OVERLAND PARK, Kan. — The city of Overland Park has released dozens more photos in its investigation into the police shooting of 17-year-old John Albers.
Albers was shot and killed by an Overland Park police officer on Jan. 20, 2018. Officer Clayton Jenison shot the teen as he backed out of his garage. Officers were called to Albers’ home that night after friends reported he had been threatening to hurt himself on social media.
Later, Jenison was allowed to resign after the Johnson County district attorney decided not to charge him in connection with the deadly shooting.
Since then, Albers’ family has fought for more transparency and open records in Overland Park. In 2019, the family settled a wrongful death lawsuit against the city for $2.3 million.
This April, the city released a redacted version of its nearly 500-page report on Albers’ killing, including numerous photos and videos from the investigation. The report provided new insight into the perspectives of the four Overland Park officers who responded to Albers’ home first, including an in-depth interview with Jenison.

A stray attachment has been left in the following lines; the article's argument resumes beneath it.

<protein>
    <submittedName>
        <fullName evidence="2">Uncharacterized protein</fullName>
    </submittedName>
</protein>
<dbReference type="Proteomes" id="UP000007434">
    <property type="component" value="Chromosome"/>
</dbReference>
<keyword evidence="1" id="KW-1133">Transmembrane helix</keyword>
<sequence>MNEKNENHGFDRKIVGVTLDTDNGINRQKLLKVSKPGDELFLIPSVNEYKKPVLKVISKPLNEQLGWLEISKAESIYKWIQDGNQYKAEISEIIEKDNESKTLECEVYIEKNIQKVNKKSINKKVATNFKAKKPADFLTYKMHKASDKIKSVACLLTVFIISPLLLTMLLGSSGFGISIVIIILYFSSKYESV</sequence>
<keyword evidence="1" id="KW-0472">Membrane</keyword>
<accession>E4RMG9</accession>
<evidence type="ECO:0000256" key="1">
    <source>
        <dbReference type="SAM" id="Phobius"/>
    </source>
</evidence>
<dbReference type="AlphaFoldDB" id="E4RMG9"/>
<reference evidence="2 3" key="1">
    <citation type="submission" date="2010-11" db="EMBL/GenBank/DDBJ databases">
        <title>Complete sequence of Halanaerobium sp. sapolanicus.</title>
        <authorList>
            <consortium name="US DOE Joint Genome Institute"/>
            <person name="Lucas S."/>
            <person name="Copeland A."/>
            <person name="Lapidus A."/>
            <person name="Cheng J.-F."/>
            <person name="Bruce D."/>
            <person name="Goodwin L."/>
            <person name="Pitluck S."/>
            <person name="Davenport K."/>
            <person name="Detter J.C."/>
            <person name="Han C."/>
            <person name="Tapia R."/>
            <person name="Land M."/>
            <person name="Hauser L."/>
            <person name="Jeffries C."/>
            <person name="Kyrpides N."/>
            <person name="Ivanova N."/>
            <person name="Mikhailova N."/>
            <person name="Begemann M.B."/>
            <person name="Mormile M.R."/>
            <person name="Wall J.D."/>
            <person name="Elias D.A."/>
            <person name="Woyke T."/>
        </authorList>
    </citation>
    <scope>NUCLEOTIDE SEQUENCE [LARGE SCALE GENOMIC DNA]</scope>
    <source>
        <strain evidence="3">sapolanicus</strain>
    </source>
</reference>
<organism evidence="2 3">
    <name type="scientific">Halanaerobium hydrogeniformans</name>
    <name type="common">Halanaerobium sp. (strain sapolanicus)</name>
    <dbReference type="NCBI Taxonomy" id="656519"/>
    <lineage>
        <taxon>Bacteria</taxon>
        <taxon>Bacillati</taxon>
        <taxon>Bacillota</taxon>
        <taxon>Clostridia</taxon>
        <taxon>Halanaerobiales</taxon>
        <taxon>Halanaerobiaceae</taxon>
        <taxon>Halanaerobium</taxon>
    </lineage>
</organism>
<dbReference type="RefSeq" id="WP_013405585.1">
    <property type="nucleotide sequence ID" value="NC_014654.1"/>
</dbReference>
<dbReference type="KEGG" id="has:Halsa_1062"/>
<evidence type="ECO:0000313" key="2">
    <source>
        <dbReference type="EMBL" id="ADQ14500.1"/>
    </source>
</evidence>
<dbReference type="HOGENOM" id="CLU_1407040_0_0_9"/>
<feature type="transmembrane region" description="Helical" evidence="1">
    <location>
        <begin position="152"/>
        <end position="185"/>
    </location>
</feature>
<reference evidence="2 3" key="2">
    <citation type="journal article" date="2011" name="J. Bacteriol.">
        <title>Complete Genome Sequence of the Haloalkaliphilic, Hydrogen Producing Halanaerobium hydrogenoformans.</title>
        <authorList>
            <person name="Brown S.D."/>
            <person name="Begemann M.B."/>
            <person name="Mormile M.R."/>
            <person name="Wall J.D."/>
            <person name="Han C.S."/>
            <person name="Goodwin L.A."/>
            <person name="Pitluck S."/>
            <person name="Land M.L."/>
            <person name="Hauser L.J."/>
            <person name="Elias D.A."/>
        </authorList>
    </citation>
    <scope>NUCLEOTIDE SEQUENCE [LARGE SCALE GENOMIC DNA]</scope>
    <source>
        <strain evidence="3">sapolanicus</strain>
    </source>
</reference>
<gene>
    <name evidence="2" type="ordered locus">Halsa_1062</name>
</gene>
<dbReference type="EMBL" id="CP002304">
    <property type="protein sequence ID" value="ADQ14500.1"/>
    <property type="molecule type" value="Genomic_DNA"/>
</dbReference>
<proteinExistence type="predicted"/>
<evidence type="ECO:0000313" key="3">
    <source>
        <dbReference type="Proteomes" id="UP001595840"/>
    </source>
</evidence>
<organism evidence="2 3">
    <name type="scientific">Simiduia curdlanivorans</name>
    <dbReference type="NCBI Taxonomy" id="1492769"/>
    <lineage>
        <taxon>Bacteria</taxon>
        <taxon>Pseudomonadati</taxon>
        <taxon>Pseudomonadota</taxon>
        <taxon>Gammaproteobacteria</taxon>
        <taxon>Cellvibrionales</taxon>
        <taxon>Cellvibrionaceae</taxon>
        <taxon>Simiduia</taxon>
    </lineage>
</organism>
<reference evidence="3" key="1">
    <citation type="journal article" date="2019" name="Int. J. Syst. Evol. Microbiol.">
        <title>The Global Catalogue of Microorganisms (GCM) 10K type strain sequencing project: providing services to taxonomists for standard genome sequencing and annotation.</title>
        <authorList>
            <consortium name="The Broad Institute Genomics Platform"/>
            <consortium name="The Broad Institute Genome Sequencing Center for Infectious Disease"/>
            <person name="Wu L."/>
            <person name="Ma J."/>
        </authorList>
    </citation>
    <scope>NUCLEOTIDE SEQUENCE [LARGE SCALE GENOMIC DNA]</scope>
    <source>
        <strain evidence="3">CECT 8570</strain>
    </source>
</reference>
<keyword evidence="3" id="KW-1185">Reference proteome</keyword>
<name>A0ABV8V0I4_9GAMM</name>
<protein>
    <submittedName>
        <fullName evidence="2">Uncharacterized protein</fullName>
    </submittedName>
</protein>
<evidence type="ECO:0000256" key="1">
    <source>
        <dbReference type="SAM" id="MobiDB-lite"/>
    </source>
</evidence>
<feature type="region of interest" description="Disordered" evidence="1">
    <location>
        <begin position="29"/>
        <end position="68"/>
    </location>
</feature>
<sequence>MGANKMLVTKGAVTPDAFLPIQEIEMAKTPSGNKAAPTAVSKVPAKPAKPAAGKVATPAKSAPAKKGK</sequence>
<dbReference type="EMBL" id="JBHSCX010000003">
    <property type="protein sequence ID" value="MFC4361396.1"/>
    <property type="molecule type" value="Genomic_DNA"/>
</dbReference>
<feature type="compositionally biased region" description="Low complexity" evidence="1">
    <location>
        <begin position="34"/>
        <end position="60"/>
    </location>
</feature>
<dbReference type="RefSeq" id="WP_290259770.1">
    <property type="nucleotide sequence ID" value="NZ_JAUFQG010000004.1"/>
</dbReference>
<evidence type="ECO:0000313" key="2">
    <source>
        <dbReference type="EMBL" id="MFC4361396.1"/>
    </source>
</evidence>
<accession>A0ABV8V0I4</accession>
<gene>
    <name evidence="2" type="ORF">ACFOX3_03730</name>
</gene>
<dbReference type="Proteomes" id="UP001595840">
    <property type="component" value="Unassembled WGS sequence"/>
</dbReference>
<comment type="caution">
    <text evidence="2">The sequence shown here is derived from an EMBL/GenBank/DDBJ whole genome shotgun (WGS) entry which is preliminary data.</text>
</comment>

The following report and files were previously released in April:
- Officer Involved Shooting Investigation Team Report – 1-20-2018
- Officer Involved Shooting Investigation Team Report Videos
- Officer Involved Shooting Investigation Team Report Photos
Now on Wednesday, Overland Park has released more photos that weren’t necessarily included in that report.
The city said its sharing a series of still photos from a dash camera video as part of a recent open records request. The city said the content of the photos is not new; the dash camera footage where the photos were pulled has already been released.
The photos capture the dash camera view from police responding, Albers backing out of his garage and the teen then being shot by Jenison. You can view the photos here; viewer discretion is advised.
The photos were found in an unlabeled, compressed folder, the city said. They had been filed with autopsy photos, which were not made public out of respect to the Albers family.
“Following the discovery of the still photos, staff conducted another review of the files provided to the City by the OISIT team and can confirm there are no additional records that have not been disclosed,” Overland Park officials said in a statement.